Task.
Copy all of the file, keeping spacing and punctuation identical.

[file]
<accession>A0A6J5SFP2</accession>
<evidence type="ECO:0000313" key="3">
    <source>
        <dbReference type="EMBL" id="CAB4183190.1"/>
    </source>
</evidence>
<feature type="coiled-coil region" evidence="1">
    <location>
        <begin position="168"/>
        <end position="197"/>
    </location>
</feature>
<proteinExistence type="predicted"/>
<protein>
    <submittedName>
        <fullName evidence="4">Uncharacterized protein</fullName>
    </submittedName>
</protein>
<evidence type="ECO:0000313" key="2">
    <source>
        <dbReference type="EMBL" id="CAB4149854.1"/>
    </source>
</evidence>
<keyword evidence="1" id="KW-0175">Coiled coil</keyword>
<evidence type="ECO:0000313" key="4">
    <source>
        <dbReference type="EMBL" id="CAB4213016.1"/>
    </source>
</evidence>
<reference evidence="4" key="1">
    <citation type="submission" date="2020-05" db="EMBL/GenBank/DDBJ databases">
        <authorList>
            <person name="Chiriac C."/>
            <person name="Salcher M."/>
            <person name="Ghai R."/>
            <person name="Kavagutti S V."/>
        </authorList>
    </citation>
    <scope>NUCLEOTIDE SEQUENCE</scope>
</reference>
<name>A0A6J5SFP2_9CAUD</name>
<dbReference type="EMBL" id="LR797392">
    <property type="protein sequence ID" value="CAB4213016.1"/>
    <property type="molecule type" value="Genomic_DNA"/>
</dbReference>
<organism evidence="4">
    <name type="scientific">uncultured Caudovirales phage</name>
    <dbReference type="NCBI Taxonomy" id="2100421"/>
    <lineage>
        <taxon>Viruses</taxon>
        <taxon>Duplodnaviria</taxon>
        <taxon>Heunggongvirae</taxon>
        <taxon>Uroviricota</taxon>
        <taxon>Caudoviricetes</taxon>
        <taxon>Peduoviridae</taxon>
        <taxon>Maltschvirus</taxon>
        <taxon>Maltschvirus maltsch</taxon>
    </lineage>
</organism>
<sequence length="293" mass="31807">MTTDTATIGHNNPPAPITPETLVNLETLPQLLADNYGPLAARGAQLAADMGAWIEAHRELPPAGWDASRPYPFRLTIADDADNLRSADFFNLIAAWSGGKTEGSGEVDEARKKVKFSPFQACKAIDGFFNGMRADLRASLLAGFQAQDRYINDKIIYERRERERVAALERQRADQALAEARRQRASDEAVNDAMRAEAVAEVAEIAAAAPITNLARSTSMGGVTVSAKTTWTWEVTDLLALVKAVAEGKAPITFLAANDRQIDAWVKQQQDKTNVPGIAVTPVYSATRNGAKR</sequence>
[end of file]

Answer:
<accession>A0A6J5SFP2</accession>
<evidence type="ECO:0000313" key="3">
    <source>
        <dbReference type="EMBL" id="CAB4183190.1"/>
    </source>
</evidence>
<feature type="coiled-coil region" evidence="1">
    <location>
        <begin position="168"/>
        <end position="197"/>
    </location>
</feature>
<proteinExistence type="predicted"/>
<protein>
    <submittedName>
        <fullName evidence="4">Uncharacterized protein</fullName>
    </submittedName>
</protein>
<evidence type="ECO:0000313" key="2">
    <source>
        <dbReference type="EMBL" id="CAB4149854.1"/>
    </source>
</evidence>
<keyword evidence="1" id="KW-0175">Coiled coil</keyword>
<evidence type="ECO:0000313" key="4">
    <source>
        <dbReference type="EMBL" id="CAB4213016.1"/>
    </source>
</evidence>
<reference evidence="4" key="1">
    <citation type="submission" date="2020-05" db="EMBL/GenBank/DDBJ databases">
        <authorList>
            <person name="Chiriac C."/>
            <person name="Salcher M."/>
            <person name="Ghai R."/>
            <person name="Kavagutti S V."/>
        </authorList>
    </citation>
    <scope>NUCLEOTIDE SEQUENCE</scope>
</reference>
<name>A0A6J5SFP2_9CAUD</name>
<dbReference type="EMBL" id="LR797392">
    <property type="protein sequence ID" value="CAB4213016.1"/>
    <property type="molecule type" value="Genomic_DNA"/>
</dbReference>
<organism evidence="4">
    <name type="scientific">uncultured Caudovirales phage</name>
    <dbReference type="NCBI Taxonomy" id="2100421"/>
    <lineage>
        <taxon>Viruses</taxon>
        <taxon>Duplodnaviria</taxon>
        <taxon>Heunggongvirae</taxon>
        <taxon>Uroviricota</taxon>
        <taxon>Caudoviricetes</taxon>
        <taxon>Peduoviridae</taxon>
        <taxon>Maltschvirus</taxon>
        <taxon>Maltschvirus maltsch</taxon>
    </lineage>
</organism>
<sequence length="293" mass="31807">MTTDTATIGHNNPPAPITPETLVNLETLPQLLADNYGPLAARGAQLAADMGAWIEAHRELPPAGWDASRPYPFRLTIADDADNLRSADFFNLIAAWSGGKTEGSGEVDEARKKVKFSPFQACKAIDGFFNGMRADLRASLLAGFQAQDRYINDKIIYERRERERVAALERQRADQALAEARRQRASDEAVNDAMRAEAVAEVAEIAAAAPITNLARSTSMGGVTVSAKTTWTWEVTDLLALVKAVAEGKAPITFLAANDRQIDAWVKQQQDKTNVPGIAVTPVYSATRNGAKR</sequence>